• The thrill of this new take on Alien that Prometheus promised is entirely drained from Alien: Covenant, which aims for being little more than Prometheus: Again—Fassbender is back in a big way, which is welcome, but none of the scenery, plot turns, bit players or “themes” add anything new to the recipe, and the shameless sequel setup at the end offers scant hope that the sigh-inducing third installment will bother with reinvention either

  • The movie is reasonably entertaining. But it slips off course after that opening section, and the problem is caused by the very creatures we presumably came to see... Alien: Covenant is filled with heady ideas that don’t carry much dramatic weight in the end. But it’s hard to argue with two-for-one Fassbenders. How did we ever make do with just one?

  • In The Counselor, Fassbender is mostly on the receiving end of speeches. In Alien: Covenant he gets to give them — solemn disquisitions on creation that serve mostly to set the audience up for a late, semi-effective shift into the kind of visceral, predator-prey horror show that Scott pioneered in the first place... [It's] suggestive of what’s impressive and frustrating about a director whose eye remains sharp even when he can’t see what’s wrong with his own big, beautiful, insufferable movies.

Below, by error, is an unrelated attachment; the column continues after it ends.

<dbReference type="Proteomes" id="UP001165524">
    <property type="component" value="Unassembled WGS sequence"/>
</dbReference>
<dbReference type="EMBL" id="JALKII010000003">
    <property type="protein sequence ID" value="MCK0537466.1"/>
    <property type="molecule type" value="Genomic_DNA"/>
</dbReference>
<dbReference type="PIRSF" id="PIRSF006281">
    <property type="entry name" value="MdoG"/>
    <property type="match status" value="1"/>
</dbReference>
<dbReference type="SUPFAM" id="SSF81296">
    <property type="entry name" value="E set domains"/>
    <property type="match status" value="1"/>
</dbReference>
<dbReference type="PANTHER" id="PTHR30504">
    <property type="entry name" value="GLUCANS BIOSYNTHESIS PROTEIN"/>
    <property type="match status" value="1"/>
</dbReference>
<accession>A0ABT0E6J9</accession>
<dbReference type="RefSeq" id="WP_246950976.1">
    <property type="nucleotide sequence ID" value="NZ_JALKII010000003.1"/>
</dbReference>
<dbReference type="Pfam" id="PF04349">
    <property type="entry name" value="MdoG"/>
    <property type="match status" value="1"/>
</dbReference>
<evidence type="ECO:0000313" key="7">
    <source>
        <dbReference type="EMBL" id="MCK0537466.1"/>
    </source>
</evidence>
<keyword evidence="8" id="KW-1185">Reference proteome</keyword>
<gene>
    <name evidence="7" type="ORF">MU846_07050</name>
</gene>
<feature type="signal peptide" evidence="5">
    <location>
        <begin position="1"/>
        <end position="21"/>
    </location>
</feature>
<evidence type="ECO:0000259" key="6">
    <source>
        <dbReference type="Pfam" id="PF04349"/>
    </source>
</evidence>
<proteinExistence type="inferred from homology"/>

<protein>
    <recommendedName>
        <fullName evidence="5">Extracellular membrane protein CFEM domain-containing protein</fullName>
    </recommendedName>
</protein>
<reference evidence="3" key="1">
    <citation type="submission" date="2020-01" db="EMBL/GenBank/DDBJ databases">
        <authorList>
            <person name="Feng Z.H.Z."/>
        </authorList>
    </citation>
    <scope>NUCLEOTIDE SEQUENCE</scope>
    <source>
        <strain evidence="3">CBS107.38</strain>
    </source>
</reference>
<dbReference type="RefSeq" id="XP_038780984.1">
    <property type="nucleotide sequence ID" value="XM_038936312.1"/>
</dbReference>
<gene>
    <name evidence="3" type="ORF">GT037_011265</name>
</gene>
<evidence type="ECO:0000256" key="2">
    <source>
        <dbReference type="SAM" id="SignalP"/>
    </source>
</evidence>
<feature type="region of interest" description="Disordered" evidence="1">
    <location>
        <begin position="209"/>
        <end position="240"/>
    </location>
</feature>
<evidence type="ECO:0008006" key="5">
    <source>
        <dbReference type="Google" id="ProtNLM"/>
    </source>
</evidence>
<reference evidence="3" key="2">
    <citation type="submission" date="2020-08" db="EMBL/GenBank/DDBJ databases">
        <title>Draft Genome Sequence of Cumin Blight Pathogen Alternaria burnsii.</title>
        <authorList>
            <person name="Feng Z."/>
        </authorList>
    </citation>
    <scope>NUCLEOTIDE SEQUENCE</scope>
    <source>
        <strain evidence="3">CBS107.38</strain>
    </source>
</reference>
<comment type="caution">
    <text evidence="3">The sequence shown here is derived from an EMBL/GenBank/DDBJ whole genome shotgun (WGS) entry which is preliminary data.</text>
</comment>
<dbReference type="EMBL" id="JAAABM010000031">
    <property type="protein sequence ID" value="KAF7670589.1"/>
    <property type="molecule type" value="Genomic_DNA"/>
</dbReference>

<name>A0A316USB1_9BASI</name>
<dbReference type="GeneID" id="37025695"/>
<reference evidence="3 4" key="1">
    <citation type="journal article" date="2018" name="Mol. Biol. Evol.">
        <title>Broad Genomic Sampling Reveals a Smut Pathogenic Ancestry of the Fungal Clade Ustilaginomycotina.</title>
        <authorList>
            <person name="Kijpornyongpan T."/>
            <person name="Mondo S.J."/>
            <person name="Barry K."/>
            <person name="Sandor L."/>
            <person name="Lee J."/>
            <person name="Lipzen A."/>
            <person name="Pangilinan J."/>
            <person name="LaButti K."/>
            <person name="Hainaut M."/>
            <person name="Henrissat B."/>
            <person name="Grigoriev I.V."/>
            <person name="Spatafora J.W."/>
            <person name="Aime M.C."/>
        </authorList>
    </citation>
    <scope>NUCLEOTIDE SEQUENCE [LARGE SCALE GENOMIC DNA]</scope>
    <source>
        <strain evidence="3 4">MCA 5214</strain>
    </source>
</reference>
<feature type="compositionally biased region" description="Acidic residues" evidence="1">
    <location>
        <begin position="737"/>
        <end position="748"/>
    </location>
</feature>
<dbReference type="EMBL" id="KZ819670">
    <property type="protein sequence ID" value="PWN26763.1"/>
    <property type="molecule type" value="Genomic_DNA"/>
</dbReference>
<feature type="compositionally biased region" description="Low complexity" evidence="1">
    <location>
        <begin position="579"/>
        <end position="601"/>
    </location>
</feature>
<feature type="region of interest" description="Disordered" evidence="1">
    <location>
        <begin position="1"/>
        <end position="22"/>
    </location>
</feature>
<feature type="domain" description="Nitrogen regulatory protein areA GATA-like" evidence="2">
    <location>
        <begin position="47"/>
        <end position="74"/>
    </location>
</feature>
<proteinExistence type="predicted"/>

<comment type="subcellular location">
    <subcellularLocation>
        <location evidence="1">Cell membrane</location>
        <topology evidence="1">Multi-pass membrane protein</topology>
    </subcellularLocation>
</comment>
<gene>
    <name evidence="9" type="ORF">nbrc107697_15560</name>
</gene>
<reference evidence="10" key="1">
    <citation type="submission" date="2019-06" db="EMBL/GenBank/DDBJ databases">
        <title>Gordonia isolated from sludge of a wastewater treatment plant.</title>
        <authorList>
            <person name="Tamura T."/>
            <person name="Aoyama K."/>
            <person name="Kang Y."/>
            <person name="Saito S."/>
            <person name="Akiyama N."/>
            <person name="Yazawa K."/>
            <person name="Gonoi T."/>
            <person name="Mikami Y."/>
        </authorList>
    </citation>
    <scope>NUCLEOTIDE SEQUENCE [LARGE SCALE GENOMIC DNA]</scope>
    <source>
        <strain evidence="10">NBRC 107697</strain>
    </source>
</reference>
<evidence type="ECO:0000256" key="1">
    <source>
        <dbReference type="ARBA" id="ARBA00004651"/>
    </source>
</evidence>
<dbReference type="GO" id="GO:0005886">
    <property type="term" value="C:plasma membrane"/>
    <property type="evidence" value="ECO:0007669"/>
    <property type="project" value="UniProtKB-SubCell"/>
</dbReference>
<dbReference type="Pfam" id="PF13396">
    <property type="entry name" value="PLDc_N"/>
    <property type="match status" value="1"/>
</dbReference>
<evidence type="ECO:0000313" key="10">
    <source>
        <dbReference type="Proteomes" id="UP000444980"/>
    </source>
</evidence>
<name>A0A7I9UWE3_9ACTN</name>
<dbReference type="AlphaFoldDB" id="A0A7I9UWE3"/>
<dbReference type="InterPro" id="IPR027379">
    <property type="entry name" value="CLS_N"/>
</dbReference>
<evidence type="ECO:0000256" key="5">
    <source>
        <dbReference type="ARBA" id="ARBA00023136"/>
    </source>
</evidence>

• Our contemporary culture's need to resolve the dangling narrative threads of popular works of art is truly a pox... It’s always better to allow the mind to race just enough so that it deepens the things that we see and hear. Covenant, with one exception, sheds so much light on what's come before, and augurs so much of what's to follow, that the overall experience is flat and lifeless—basically a big-budget, blood-and-guts rendition of Connect the Dots.